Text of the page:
Mech Mice was me, going “I have a great idea,” then I gave it to everybody else and waited for the end product. It very much applied the approach of what much of the AAA gaming industry does. I don’t like that process anymore, and I don’t even think about it. It’s almost like building a product to fit a hole, not actually building something that anybody wants.

Things that I’m great at: I killed Mech Mice.

Perhaps Mech Mice will come back in a new form in the future. The idea of Mech Mice doesn’t have to be dead, but the original execution just wasn’t fun. A great idea will always be a great idea, but a poor execution will always be a poor execution. Execution is everything.

Not a single person on the team wanted to kill Mech Mice at the time. But during post-interviews with the team, they said they wanted to kill it a long ago. They just kept working on it. There’s this mindset of “well, I’ve been assigned this and here’s the project list and the project list keeps showing up every day. So I’m just going to keep working on it. Nobody stops, pops their head out and goes, “should we build this game?”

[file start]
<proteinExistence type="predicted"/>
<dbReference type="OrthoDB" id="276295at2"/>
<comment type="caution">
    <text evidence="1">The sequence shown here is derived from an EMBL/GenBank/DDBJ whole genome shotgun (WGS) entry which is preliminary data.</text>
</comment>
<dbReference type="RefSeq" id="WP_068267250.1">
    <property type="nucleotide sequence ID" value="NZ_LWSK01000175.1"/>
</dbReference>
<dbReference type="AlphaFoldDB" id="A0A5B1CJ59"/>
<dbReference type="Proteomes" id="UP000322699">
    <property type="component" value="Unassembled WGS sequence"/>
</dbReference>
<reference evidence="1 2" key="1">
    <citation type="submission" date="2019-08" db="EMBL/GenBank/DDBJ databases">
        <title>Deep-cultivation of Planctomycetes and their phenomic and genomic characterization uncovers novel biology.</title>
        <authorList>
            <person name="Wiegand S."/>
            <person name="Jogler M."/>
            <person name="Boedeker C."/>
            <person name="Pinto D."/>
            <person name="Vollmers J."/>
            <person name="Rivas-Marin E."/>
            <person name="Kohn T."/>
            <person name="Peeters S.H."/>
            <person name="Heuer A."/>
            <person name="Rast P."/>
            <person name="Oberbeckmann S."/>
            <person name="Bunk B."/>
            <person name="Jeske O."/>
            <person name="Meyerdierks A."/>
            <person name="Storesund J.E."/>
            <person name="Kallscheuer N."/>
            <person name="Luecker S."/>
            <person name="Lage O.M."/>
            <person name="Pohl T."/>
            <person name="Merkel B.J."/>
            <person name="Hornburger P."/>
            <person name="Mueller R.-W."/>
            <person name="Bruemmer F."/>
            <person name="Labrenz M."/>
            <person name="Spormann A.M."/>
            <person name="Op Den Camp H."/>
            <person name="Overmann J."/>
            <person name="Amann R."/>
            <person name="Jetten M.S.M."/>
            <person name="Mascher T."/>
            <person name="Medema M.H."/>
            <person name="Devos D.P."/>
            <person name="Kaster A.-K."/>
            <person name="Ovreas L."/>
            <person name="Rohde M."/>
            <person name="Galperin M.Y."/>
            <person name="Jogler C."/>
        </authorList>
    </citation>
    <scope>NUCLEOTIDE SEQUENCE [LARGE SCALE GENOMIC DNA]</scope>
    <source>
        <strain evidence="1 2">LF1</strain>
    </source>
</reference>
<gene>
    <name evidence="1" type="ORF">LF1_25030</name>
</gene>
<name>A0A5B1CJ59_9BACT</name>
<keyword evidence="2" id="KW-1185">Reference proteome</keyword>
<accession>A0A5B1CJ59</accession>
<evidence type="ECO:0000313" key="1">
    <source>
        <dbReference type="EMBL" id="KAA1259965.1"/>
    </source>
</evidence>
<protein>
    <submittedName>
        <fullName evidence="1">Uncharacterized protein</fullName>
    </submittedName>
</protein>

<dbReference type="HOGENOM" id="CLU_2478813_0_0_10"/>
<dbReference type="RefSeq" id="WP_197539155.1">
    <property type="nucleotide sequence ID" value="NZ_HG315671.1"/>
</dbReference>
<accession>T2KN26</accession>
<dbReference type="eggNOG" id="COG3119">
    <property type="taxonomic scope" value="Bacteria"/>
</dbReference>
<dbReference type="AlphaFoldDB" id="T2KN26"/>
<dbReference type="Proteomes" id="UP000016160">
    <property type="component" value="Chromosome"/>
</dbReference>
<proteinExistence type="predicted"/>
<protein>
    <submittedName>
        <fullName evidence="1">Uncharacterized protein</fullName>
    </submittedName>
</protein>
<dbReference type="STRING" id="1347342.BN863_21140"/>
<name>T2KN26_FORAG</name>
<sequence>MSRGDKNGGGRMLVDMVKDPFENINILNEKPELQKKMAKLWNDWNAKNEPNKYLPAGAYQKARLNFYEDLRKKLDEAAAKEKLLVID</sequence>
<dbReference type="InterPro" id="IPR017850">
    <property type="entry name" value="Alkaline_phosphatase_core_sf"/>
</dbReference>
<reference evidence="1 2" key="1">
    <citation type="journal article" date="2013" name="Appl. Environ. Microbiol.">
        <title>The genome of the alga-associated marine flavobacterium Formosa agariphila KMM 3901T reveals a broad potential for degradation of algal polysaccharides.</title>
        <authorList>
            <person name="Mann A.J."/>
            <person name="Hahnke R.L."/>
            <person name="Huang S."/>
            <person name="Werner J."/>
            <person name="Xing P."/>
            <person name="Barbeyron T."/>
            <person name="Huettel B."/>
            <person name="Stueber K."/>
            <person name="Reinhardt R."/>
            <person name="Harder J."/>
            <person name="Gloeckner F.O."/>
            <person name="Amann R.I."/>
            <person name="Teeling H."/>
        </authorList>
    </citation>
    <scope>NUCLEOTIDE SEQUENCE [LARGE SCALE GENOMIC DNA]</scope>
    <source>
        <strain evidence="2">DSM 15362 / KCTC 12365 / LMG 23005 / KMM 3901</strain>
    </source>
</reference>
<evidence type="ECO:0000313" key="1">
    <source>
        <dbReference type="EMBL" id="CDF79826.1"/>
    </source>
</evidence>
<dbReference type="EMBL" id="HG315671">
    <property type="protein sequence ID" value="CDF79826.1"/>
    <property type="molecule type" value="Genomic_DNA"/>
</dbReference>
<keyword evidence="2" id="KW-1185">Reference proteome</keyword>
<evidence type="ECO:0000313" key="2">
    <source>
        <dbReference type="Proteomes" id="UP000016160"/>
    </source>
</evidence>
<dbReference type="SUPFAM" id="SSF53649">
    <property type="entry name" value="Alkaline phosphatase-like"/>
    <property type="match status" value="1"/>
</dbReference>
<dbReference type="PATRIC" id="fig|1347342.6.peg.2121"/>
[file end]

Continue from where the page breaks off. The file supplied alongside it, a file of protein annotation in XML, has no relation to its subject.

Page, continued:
When I ask them, they say, “no”. They don’t stop until it stops. So I stopped the game, which was a shock to everyone.

That’s when we went back to basics. We started small again.


Question for You

What did you think of this first chapter? And what would you like to read more of next?